Others have acknowledged that he may have violated NFL rules, but is it a rule that really matters? Besides everyone is doing it. As sports commentator Jim Rome has long said, “If you are not cheating, you are not trying.” But if you are white, cheating is not really cheating but merely an effort to get an edge, to garner a competitive advantage, and no big deal.
No harm, no foul.
For white athletes, like Brady, what happens in the locker room is supposed to stay in the locker room.
For black athletes, cheating, whether performance enhancing drugs or taking “easy A classes,” is a sign of moral and communal failure.
Just months ago, Little League Baseball stripped Jackie Robinson West of its title because of allegations of cheating. Despite violating a ridiculous and arbitrary that allowed a few kids from out of district to play on the team, a punishment was warranted and necessary.
Many within the sports media and the public fomented outrage. ‘Rules are rules,’ we were told. There is no excuse for cheating and not following the established rule. It doesn’t matter that everyone is doing it. It didn’t matter that the kids from Jackie Robinson West didn’t get an advantage. Rules are rules and if you break them there are consequences.
The punishment directed at Jackie Robinson was necessary because it sent a message to kids that cheating has consequences. I guess these same concerns don’t apply to Tom Brady and the Patriots. Their cheating isn’t a sign of eroding values; their wanton disregard for the rules isn’t a threat to our moral fabric.
But what about the kids? You would think by the very differential responses that Tom Brady is not a role model.
“The truth is that many Americans have a dishearteningly high tolerance for cheating in professional sports,” writes The Chicago Tribune. We dismiss the evidence. We make excuses. Sammy didn’t know that bat was corked! Who can prove all those players used steroids? Everyone puts a bit of Vaseline on the ball now and then. What’s the big deal about letting a little air out of a football?”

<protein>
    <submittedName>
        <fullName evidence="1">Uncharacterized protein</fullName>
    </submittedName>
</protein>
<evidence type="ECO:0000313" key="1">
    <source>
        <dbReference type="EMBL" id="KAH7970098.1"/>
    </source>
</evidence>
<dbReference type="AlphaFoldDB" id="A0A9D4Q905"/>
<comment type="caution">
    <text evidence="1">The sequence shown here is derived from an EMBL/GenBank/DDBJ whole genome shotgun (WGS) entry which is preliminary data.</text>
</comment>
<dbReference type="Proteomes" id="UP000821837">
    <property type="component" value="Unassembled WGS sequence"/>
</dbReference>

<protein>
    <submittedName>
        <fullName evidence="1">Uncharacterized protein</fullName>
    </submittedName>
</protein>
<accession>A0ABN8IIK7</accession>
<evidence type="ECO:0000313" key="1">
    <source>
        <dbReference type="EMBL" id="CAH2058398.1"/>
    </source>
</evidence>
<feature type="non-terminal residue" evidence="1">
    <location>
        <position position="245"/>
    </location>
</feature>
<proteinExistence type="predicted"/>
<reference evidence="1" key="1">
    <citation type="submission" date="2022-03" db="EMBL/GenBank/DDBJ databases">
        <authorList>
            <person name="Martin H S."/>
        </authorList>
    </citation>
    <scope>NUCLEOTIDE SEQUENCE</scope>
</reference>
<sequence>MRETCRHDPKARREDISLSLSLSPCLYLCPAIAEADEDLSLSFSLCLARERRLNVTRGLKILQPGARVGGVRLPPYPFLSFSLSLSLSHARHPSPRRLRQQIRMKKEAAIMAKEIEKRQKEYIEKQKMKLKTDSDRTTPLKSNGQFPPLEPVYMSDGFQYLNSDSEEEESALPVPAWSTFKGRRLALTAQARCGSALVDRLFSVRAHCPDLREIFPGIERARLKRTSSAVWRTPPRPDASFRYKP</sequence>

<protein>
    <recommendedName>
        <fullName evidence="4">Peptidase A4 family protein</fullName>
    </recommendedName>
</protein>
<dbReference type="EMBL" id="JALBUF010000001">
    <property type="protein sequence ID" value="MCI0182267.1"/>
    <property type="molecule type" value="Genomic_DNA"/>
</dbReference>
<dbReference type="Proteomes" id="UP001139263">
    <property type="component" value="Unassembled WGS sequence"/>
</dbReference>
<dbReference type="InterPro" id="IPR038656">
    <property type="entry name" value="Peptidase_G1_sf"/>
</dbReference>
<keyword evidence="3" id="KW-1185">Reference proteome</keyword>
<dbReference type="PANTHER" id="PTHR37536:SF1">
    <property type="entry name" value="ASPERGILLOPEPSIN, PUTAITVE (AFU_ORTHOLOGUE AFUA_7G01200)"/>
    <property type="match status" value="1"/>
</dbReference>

This separate and racially unequal acceptance of “cheating” extends beyond the sporting landscape. Look no further than what Michelle Alexander terms the “New Jim Crow.” According to the American Bar Association, while Black account for 14 percent of all drug users they make up 34 percent of all drug arrests, and a whopping 53 percent of those given prison sentences for a drug offense. White kids getting high, popping Adderall, and selling dime bags is nothing to worry. Their cheating, or law breaking, is neither a threat nor seen as necessary of punishment.
Whereas, Blacks drug dealers are dangerous thugs, white Wall Street executives are smart businessman working under the rules of capitalism
Whereas Black kids taking diapers are looters, those who have stolen land, resources, and so much more are patriots
For Brady, and white America as a whole, we have been told over and over again that there needs proof, indisputable evidence that “America’s golden boy,” it’s anti-criminal, is a cheater.
Brady demonstrates yet again that whites are innocent … until proven innocent. Any evidence to contrary proves that the system is flawed, that we have a miscarriage of justice.
And don’t even come at him with circumstantial evidence. In a nation where video after video of white police officers killing unarmed black men and women has prompted neither arrest much less conviction, circumstantial evidence has little chance of penetrating the Teflon power of whiteness.
If only the same rules applied to Barry Bonds, who to date has never tested positive for performance enhancing drugs.
If only the same rules applied to Freddie Gray, who looked at an officer funny in the wrong, prompting his arrest and ultimate death.
In 2012, Tom Brady got into a heated argument with an assistant coach. Dismissed as no big deal and a sign of his “passion for the game,” he remained the league’s “golden boy.” Compare this to endless examples of Black athletes who have routinely demonized at any instance where they challenged their coach. When Brady talks trash to his opponents, it is a sign of his competitiveness; Richard Sherman, on the other hand, is a “thug” who doesn’t respect the game.
The racial double standards are endless. It is no wonder that Brady and his supporters are outraged. He’s being penalized despite playing by the rules of America’s ultimate game, where white is always right.